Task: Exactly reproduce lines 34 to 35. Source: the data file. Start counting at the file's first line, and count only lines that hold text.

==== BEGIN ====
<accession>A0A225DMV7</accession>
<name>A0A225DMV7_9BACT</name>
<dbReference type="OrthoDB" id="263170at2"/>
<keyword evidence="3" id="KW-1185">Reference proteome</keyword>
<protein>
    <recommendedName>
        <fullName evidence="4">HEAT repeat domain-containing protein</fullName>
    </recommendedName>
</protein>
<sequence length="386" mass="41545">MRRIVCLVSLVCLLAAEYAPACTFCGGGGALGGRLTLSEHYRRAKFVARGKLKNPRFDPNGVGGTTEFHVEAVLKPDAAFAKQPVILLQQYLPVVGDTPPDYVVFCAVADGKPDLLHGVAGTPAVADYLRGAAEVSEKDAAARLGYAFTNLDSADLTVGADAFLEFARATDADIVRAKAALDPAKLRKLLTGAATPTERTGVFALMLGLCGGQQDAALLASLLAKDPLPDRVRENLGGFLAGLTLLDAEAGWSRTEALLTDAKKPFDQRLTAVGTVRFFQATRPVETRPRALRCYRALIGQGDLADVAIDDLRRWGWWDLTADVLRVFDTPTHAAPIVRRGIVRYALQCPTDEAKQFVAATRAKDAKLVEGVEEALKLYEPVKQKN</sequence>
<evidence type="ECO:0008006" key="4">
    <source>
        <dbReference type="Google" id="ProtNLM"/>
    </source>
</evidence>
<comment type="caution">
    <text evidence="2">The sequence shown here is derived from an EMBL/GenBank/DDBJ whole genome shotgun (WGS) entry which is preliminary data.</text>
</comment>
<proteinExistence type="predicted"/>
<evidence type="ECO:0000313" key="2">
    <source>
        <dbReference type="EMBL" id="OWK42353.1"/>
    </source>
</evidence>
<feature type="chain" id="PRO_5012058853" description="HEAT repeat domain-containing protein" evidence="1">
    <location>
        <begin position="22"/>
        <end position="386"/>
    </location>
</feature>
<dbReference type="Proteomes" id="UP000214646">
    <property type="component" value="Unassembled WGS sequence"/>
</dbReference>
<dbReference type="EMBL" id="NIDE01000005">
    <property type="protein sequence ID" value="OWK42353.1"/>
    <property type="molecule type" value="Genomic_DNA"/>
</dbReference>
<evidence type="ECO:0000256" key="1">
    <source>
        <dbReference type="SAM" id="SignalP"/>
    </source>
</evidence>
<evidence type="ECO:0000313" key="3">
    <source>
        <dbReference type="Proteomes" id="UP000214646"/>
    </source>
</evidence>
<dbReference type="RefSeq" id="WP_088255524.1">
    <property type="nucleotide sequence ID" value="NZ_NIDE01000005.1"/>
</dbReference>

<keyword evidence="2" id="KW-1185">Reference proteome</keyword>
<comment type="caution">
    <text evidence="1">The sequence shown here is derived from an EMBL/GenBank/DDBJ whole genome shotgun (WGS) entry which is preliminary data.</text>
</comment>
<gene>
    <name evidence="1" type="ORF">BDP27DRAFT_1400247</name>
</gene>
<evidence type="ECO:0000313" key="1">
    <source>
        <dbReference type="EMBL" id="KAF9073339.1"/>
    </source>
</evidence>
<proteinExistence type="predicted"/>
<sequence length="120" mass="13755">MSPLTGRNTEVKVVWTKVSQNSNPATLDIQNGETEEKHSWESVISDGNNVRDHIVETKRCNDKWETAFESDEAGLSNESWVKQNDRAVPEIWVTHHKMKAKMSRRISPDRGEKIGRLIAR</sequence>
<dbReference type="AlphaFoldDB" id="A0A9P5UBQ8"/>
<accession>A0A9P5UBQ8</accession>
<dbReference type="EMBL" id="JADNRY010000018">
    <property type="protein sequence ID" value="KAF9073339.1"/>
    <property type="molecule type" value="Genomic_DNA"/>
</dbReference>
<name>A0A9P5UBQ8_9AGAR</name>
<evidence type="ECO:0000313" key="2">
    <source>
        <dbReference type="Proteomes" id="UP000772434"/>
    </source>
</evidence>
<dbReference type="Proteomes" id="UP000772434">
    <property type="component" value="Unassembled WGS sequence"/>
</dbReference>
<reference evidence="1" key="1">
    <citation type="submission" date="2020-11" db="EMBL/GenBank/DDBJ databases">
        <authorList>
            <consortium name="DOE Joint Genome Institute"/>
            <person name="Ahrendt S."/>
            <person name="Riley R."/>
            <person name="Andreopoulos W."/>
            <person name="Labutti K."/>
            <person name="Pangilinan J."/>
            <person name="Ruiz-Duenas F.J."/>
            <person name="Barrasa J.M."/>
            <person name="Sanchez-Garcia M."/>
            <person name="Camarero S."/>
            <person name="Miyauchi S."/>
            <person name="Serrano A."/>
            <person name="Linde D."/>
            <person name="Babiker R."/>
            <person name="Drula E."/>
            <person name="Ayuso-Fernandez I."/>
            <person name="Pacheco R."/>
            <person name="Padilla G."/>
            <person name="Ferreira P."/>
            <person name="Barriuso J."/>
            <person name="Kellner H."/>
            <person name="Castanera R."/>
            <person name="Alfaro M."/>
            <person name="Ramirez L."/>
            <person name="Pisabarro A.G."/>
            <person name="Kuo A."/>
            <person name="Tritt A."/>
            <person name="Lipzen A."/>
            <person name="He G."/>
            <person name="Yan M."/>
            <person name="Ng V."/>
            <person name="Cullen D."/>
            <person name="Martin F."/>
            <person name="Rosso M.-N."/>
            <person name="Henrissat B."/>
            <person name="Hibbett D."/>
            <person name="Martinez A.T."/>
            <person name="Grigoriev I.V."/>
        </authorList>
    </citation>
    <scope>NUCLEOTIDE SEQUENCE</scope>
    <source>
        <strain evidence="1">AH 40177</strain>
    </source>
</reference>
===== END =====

<dbReference type="EMBL" id="NIDE01000005">
    <property type="protein sequence ID" value="OWK42353.1"/>